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Marketplace on Smash Notes

Marketplace podcast.

December 28, 2019

Hosted by Kai Ryssdal, our flagship program is all about providing context on the economic news of the day. Through stories, conversations and newsworthy numbers, we help listeners understand the economic world around them.



Episodes with Smash Notes

Yesterday, Aug. 13, represents how far into 2020 Black women would have had to work to earn as much as white men did by the end of 2019. On today’s show, we’ll talk about why. Plus: The toll the COVID-19 pandemic is taking on mental health and some parts of the retail sector.

Outdoor retailer REI had plans to open a brand-new headquarters in Seattle this summer. But with employees working from home, the company is looking to sell its new building before it’s even moved in. Today, we’ll look at the lessons learned by REI and other companies looking to cut costs in the pandemic. Plus: Some states are requiring companies to pick up the cost of employees’ Wi-Fi and home office supplies. But first, the latest unemployment claim numbers and cities’ budget shortfalls.

Recent changes at the U.S. Postal Service are causing mail to slow down. The delays could lead to more business shifting to private-sector competitors — and that could have consequences for workers. Most private competitors are less generous with pay and benefits than USPS, which has long been considered a provider of “solid middle-class jobs.” Plus: Bankruptcies are on the rise, apartment vacancies could lead to less affordable housing and a look at the perils of industrial farming and the risk to food.

One of the consequences of structural racism in the U.S. economy is the persistent gap between Black and white homeownership. Black Women Build is working to change that. The group is converting some of Baltimore’s 16,000 abandoned buildings into a community, working with Black women to refurbish the homes and then selling the homes to them at affordable prices. Plus: another potential rise in tariffs on the EU, an end to easier SNAP benefits and how the pandemic has changed the back-to-school shopping experience.

President Donald Trump ordered a payroll tax deferral on Aug. 8, but it only applies to workers who make a certain amount of money, and it’s going to be really complicated for employers. And it’s unclear how payment would work after the deferral period ends in January. Plus: What the consumer price index means for your wallet, how airports are suffering and one scientist’s experience with sexism in academia.

We got a decent, not great, jobs report to kick off the weekend. The U.S. economy added 1.8 million jobs last month, and the unemployment rate fell to 10.2%. But jobs aren’t coming back equally. We’ll tell you what you need to know and break down the week with our expert panelists. Plus: the latest on President Trump’s potential ban on Chinese apps, why Kodak was tapped to help make coronavirus treatments and how one family is getting through months in lockdown.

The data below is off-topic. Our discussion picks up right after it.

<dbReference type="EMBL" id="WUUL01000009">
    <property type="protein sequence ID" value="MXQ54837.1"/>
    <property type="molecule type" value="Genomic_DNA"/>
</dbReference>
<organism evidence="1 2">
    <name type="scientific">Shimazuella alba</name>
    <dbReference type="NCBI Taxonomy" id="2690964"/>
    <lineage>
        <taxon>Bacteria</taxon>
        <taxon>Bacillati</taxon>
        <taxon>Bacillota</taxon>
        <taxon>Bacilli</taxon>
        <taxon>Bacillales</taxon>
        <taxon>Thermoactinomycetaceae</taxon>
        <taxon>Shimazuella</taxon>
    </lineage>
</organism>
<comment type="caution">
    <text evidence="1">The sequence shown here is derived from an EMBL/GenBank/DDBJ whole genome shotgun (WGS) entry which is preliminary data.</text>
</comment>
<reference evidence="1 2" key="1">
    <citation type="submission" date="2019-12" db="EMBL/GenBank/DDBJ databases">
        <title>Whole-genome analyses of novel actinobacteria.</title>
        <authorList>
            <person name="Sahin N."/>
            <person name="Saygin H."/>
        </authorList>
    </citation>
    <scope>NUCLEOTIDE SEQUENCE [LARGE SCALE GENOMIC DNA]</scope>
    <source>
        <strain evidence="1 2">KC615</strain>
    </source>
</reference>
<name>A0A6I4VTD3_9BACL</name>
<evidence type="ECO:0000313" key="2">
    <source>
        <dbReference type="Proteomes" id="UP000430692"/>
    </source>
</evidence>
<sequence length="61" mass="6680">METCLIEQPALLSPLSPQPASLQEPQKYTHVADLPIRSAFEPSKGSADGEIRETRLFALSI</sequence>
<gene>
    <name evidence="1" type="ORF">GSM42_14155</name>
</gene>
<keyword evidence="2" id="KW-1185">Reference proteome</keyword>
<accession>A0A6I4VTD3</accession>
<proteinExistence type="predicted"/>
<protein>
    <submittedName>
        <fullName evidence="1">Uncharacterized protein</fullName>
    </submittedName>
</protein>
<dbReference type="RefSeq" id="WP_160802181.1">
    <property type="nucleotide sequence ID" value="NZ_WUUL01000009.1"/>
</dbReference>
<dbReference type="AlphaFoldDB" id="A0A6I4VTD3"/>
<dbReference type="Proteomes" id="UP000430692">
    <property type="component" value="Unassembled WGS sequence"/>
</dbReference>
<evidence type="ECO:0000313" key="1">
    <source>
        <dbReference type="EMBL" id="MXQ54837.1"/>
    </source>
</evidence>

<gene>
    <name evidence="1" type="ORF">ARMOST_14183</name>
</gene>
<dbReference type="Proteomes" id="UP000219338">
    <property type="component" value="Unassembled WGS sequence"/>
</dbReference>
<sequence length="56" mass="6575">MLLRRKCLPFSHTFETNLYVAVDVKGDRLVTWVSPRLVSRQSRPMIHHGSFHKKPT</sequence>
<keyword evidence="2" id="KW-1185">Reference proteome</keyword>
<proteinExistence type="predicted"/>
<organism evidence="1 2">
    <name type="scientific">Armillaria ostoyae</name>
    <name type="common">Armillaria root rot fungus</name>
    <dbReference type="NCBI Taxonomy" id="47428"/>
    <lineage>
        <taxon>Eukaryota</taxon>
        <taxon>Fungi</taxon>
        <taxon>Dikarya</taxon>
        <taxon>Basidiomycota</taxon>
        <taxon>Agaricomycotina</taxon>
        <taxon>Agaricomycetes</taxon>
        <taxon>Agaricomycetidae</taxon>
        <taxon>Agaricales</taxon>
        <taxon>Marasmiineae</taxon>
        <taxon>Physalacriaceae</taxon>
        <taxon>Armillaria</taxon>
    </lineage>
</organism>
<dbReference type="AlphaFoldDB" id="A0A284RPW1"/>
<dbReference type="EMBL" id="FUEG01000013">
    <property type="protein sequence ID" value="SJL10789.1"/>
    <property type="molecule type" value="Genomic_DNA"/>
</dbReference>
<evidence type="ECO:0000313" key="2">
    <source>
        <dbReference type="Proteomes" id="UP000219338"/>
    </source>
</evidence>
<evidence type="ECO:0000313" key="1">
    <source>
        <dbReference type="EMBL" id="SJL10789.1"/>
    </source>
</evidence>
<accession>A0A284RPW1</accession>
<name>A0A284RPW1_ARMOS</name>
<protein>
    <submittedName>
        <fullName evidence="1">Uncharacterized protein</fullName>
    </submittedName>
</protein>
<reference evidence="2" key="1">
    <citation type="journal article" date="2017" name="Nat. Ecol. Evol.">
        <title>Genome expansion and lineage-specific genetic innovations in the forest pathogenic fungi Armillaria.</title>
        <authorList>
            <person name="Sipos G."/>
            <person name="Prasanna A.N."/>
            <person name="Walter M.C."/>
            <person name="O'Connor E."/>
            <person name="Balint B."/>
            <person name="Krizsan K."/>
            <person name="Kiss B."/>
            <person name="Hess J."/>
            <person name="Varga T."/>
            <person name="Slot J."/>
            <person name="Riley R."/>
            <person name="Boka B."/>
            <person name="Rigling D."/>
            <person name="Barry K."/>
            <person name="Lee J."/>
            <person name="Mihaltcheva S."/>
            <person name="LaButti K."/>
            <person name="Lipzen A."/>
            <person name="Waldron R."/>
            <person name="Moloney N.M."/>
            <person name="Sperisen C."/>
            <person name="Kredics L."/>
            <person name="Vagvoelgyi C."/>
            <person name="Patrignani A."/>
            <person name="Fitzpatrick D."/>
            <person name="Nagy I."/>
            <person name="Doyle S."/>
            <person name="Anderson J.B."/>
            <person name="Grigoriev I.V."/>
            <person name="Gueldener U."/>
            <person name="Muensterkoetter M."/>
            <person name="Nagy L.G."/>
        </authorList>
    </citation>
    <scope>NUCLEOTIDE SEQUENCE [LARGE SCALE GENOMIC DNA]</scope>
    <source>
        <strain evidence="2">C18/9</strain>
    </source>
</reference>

As we await the July jobs report, we’re going to spend some time today talking about how those monthly jobless numbers are compiled, and why figuring out that number can be so challenging. Plus: The recording industry’s legacy of exploiting Black artists, the decline in household debt and how robots can help with distance learning.

We’ve talked a lot on this program about structural economic racism, but what if the word “racism” isn’t even enough to describe the inequities in this country? Today we’re talking with author and journalist Isabel Wilkerson, whose new book argues just that. But first: What’s CFIUS and what does it have to do with TikTok? Plus the market for caregivers who have survived COVID-19, the ongoing legal battle over gig worker classification and how “creative accounting” works.

A new report from the New York Federal Reserve confirms that Black-owned businesses have been having more trouble during the COVID-19 pandemic, and a lot of it comes down to relationships with banks. We’ll look at why those relationships are so important. Plus: pay disparities in the video game industry, CEOs put pressure on Congress and a view from a college campus preparing to reopen.

That’s not exactly breaking news, but it’s important because more than 30 million people started facing their economic futures this week without an additional $600 a week in federal unemployment benefits. We’ll look at what that means depending on where you live. Plus: the inflationary and deflationary pressures on this economy, the disconnect facing students this fall and what’s going on with the White House, Microsoft and TikTok.

The Trump administration today announced a blockbuster, $2.1 billion vaccine-development deal with two drug companies, giving the United States dibs on 100 million vaccine doses. Hours later, the European Union struck a similar arrangement for even more doses. On today’s show, we’ll dig into fears around so-called “vaccine nationalism.” Plus: What’s going on with the economy (and whether Americans’ savings accounts are ready for it), how loss leaders work and the state of labor organizing in a pandemic.

We expected a bad GDP report today, but that doesn’t make the historic contraction easier to swallow. Ditto for the 17 million continuing unemployment claims for the week ending July 18. Today, we’ll dig into what it all means for the economy. Plus: defining “disinflation,” the economics of the NBA’s Florida “bubble” and Ron Howard talks about “Rebuilding Paradise.”